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Justices discuss graphic details of abortion in case over federal ban on 1 method

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Justices discuss graphic details of abortion in case over federal ban on 1 method

Anti-abortion activist Grant Crum, stands in front of the Supreme Court in Washington, Wednesday, Nov. 8, 2006. The court will meet Wednesday to hear arguments over the fate of the Partial-Birth Abortion Ban Act, which Congress passed and President Bush signed in 2003.

WASHINGTON — The graphic details of a disputed abortion procedure filled the Supreme Court on Wednesday as justices voiced concern with a federal ban on that operation.
    Justices brought up uncomfortable images in sharp questions to lawyers on both sides. The issue: whether Congress was within its rights when it banned a procedure opponents call partial-birth abortion, for which there is little hard data and much disagreement.
    ‘‘Wouldn’t the fetus ... suffer a demise in seconds anyway?’’ Justice John Paul Stevens asked, focusing on the law’s ban on how, rather than whether an abortion may be performed.
    Solicitor General Paul Clement replied: ‘‘Well it may be seconds, it may be hours.’’
    ‘‘Do you not agree that it has no chance of surviving, in most cases?’’ Stevens asked again.
    In an intense morning of arguments, lawyers for the Bush administration and supporters of abortion rights gave starkly contrasting views on the practice: A law passed by Congress and signed by President Bush in 2003 labels it gruesome, inhumane and never medically necessary. Supporters argue that such abortions sometimes are the safest for women.
    An anti-abortion protester in the audience began shouting midway through the first of two hours of arguments, briefly disrupting the hearing before police dragged him away.
    A day after voters defeated abortion restrictions in three states, hundreds of protesters gathered in the rain outside the court. Anti-abortion advocates curled up in the fetal position along the wet sidewalk, forcing pedestrians to step over them as abortion rights groups chanted and held signs nearby.
    The Bush administration is defending the law as drawing a bright line between abortion and infanticide. The method involves partially extracting an intact fetus from the uterus, then cutting or crushing its skull.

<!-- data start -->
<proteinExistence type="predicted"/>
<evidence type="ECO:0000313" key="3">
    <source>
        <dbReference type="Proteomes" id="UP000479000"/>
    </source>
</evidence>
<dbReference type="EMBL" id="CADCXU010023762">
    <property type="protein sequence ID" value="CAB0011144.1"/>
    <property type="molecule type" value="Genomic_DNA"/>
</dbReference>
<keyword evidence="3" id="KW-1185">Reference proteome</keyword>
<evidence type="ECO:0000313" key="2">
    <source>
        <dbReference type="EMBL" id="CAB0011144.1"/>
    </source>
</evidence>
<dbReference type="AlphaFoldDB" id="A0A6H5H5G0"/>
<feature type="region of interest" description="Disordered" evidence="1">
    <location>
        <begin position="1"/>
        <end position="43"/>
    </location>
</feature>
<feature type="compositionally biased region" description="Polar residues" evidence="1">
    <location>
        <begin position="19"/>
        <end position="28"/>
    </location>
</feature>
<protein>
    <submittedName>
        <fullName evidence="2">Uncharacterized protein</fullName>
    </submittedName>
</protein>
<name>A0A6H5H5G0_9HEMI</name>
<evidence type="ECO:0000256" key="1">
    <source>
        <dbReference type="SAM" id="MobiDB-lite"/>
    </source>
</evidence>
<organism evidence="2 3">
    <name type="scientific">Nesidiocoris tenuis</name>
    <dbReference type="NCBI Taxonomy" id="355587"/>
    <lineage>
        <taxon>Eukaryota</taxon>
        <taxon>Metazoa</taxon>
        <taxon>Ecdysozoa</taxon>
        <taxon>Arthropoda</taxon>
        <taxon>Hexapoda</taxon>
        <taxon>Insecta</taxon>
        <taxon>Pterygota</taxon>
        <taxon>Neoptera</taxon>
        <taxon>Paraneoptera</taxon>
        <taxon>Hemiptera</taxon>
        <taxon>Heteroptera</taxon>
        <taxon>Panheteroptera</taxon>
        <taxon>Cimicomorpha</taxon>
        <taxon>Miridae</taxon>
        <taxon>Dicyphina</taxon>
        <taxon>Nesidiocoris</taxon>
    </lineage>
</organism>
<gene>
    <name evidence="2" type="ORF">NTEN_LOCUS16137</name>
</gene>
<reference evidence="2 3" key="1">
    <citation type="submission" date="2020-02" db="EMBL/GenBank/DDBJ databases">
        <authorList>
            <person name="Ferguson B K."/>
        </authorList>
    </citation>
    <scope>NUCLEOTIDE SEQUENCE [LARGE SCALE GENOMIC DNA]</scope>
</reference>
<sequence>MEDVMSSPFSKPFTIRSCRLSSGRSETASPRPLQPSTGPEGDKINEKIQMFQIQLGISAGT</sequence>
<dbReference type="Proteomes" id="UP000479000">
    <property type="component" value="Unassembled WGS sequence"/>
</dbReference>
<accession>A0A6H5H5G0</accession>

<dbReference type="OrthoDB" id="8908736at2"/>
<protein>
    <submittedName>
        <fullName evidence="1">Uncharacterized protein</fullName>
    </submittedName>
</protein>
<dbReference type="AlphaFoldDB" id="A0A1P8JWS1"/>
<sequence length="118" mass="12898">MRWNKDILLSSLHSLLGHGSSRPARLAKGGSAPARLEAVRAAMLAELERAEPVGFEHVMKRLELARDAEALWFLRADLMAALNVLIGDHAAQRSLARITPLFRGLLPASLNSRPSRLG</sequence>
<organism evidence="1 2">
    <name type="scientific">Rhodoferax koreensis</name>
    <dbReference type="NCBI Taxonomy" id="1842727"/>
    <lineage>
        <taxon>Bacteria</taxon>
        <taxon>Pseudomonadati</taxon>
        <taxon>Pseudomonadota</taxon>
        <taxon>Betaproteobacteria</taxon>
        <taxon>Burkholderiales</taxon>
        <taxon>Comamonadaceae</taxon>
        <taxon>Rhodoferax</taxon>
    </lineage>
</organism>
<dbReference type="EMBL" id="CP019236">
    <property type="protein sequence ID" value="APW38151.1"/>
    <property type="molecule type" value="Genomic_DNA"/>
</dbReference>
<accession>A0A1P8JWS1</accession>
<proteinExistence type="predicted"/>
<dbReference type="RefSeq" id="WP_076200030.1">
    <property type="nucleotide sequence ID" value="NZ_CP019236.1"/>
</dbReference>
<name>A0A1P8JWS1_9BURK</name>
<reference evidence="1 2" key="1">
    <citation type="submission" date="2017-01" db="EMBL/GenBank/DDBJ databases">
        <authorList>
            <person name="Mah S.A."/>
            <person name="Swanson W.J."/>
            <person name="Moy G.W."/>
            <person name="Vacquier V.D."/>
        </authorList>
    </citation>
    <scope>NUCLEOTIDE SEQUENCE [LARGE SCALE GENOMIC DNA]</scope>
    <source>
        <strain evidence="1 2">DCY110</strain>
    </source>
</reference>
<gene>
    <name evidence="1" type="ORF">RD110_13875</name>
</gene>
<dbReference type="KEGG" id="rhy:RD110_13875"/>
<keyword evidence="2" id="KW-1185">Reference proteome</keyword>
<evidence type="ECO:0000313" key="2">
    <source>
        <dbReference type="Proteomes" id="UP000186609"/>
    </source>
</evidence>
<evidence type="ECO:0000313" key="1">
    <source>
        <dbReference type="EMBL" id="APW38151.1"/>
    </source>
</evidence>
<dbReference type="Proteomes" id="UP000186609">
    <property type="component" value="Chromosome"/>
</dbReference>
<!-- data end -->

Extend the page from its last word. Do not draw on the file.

Doctors most often refer to the procedure as a dilation and extraction or an intact dilation and evacuation abortion.
    The procedure appears to take place most often in the middle third of pregnancy. There are a few thousand such abortions, according to rough estimates, out of more than 1.25 million abortions in the United States annually. Ninety percent of all abortions occur in the first 12 weeks of pregnancy, and are not at issue.
    Six federal courts have said the law is an impermissible restriction on a woman’s constitutional right to an abortion.
    Clement told justices that it is significant whether ‘‘fetal demise takes place in utero or outside the mother’s womb. The one is abortion, the other is murder.’’
    Eve Gartner, arguing on behalf of Planned Parenthood Federation of America, said, ‘‘What Congress has done here is take away from women the option of what may be the safest procedure for her. This court has never recognized a state interest that was sufficient to trump the women’s interest in her health.’’
    Four justices remain on the court who were part of a five-vote majority opinion that invalidated a similar Nebraska law six years ago because it lacked an exception to preserve a woman’s health and encompassed a more common abortion method.
    Justices Stephen Breyer, Ruth Bader Ginsburg, David Souter and Stevens all indicated they were troubled either by the federal law’s lack of a health exception and its apparent disregard for a significant body of medical opinion that the procedure can be the best choice.
    Justice Anthony Kennedy raised questions about the law, but also voiced concerns six years ago before he wrote an impassioned dissent saying he would have upheld the Nebraska law.
    Chief Justice John Roberts appeared favorably inclined to the administration’s defense of the law. He asked several times whether there was any evidence to suggest the banned abortion procedure was anything more than marginally safer than the more common dilation and evacuation method, in which a fetus is dismembered as it is removed from the uterus.
    Justice Samuel Alito, hearing his first abortion arguments since joining the court earlier this year, sat silently through two hours of debate. Justice Antonin Scalia, a vocal abortion opponent, also was uncharacteristically quiet through the arguments.
    Justice Clarence Thomas was out sick Wednesday, but will take part in deciding the cases, Roberts announced.
    A ruling is expected before July.
    The cases are Gonzales v. Carhart, 05-380, and Gonzales v. Planned Parenthood, 05-1382.
    Associated Press writers Pete Yost and Matt Apuzzo contributed to this report.
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